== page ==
I am a member of the EMBLA research group, which develops miniaturised systems for biomedical and life science applications. Within the group, I lead the biomaterials-on-chip research line. The rationale for this new line of research lies in the great promise of biomaterials, namely bioceramics, for bone generation that leaves no trace behind. However, before a newly designed bioceramic can be released to the market, its biological properties must be vigorously evaluated both in the lab using cells (in vitro) and in animal models (in vivo). The main challenge with this is that in vitro tests show a poor correlation with in vivo studies. There is therefore a need for a more reliable methodology to evaluate the biological properties of biomaterials in vitro.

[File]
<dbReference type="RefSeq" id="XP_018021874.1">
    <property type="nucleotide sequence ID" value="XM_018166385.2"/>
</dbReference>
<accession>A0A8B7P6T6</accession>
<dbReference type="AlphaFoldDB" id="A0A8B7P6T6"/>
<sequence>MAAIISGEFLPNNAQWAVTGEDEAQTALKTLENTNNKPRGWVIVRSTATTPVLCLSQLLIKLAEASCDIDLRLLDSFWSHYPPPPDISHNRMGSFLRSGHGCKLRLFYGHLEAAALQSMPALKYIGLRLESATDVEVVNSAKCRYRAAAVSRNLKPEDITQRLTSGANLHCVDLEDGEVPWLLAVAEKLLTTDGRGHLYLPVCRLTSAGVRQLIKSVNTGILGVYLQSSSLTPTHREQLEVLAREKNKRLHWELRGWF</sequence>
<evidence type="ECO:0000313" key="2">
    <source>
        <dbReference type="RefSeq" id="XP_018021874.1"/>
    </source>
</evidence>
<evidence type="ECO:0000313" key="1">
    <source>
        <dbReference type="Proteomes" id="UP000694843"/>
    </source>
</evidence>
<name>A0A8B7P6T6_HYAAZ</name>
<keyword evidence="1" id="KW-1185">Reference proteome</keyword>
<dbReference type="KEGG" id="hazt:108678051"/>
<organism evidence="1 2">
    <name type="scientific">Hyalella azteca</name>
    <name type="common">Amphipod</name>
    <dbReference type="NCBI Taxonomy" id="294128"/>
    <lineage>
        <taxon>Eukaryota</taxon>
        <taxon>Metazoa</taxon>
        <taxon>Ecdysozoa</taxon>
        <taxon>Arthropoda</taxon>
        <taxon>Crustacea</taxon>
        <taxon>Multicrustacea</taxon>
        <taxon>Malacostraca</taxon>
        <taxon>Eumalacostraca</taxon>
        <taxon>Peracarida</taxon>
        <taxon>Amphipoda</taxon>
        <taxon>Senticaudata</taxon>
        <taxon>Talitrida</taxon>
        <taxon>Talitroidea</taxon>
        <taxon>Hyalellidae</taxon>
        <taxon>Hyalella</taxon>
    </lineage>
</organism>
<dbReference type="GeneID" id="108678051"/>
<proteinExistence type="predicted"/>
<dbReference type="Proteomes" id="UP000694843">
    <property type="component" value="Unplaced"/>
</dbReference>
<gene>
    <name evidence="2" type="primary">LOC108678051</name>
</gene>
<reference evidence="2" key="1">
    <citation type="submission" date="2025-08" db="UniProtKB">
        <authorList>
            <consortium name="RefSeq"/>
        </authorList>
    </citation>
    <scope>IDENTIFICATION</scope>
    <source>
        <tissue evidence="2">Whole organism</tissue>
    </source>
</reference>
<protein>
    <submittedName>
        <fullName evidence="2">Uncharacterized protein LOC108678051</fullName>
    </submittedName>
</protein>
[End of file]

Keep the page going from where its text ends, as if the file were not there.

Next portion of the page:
My research aims to develop microfabricated devices to evaluate the biological properties of biomaterials in a more realistic manner and provide real-time results. These microfluidic devices will represent a reliable and efficient screening platform of the biological properties of bioceramics, making the path from lab to society both shorter and safer.
Gemma Mestres, Assoc. Prof.
Sarah-Sophia Carter, PhD Student
Abdul Raouf Atif, MSc student
Sajal Tiwari, MSc student
Telephone: 018-471 6805
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